Hi again Mecho,
Like the last time, you've made a great start. Here are some random comments.
You might want to add split boards to your board type, These boards are used for back country skiing. They split down the middle to turn into cross country type skis so the riders can more easily hike back uphill.
Also be aware that rocker boards are also on the market. These have reverse camber to work better in powder.
Split tail boards are pretty much obsolete these days.
Freeride boards are directional more because the bindings are positioned more toward the tail.
Alpine boards generally have a squared off tail and hard plate bindings. You say you won't discuss the bindings in the board section, but you mention them in the boot section - oops. If you're going to mention them you should explain them. FYI - There are a lot more alpine boards in use than split tail boards.
The board sizing calculator is a bit odd, but worked fairly close for me. Note that it's hard to find boards over 168cm long. You also might want to consider being more specific about measuring to your mouth (e.g. use lower lip instead?) and a link to an online calculator so we can convert inches to cm.
Unlike skiing bindings, snowboard bindings will not release your foot if you have a bad crash. This does not cause problems however, since both feet are bound together with the snowboard, and it is a lot harder to twist your legs.
Non-releasable bindings do cause problems. They are the primary reason why wrist injuries are the most common injury to riders.
Step in bindings are almost a religious issue. My comments are biased, but so are the ones on your page. I've ridden several types and have the opinion and experience that
"but they also compromise on their performance and adjustability the most. They have no straps for adjustability, and are not as stiff and responsive,"
is simply not true. The high end step ins I used had a difference in feel, but no difference in performance. Saying adjustability is compromised is like complaining a boat's steering is compromised because it has no wheels. The advantage of no adjustability in the boot to binding connection tightness is that step ins have a consistent tightness. It's hard to make strap connections consistently tight. High end step ins are generally stiffer than strap bindings because of the all metal connection between the boot and the binding and the generally stiffer boots. Step ins do get clogged with snow, but straps break. I'd say "Step ins have a reputation for lesser performance and getting jammed with snow, but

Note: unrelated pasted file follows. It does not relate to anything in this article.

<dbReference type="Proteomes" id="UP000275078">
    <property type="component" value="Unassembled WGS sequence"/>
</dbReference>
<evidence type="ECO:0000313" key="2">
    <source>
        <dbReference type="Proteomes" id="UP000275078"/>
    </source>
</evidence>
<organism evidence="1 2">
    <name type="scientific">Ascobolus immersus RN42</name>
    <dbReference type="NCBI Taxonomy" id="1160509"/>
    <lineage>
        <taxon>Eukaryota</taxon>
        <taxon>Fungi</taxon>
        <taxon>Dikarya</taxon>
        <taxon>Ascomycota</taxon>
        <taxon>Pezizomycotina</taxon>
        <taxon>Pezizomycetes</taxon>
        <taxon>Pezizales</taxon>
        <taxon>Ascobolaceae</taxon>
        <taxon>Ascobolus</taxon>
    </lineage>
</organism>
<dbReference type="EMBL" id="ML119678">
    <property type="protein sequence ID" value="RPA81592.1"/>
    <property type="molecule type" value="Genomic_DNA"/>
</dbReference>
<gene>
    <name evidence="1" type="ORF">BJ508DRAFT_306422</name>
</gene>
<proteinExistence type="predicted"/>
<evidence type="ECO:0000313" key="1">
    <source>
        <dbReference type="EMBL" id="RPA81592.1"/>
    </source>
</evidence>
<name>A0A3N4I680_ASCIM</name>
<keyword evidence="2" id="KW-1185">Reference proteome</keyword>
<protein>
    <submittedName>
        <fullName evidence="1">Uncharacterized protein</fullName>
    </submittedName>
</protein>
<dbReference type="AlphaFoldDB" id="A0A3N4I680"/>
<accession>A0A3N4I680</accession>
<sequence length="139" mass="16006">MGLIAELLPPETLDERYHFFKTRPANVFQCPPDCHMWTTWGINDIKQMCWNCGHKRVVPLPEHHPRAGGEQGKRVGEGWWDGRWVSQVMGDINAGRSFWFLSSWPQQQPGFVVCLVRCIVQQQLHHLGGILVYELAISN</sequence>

are easier to get in and out of than strap bindings. Most step in users prefer this convenience to any loss of performance or inconvenience from snow stuck in the binding mechanism." The systems that don't have highbacks in the binding have a highback built into the boot. These designs were intended to make the rental process simpler by eliminating a need for adjusting the highback.
For boot fit, you should mention that women often have problems where the boot will not hold their heel in position. This makes it harder to make toe side turns.
For determining regular or goofy, it may be simpler to say stronger foot goes in back. Some people with skateboard or surfing experience may prefer to ride strong foot in front. If you're unsure, use duck. Duck is another option to regular or goofy and should probably be moved up into that section. Duck stance is also good for freeriding. It is more comfortable for people who are naturally bowlegged or people who naturally stand with their toes pointed outward versus having their feet point straight ahead.
The angle of the highback is also adjustable, and will change the responsiveness of the bindings when you lean backwards
Change lean backwards to make heel side turns.
I don't see any mention of leashes.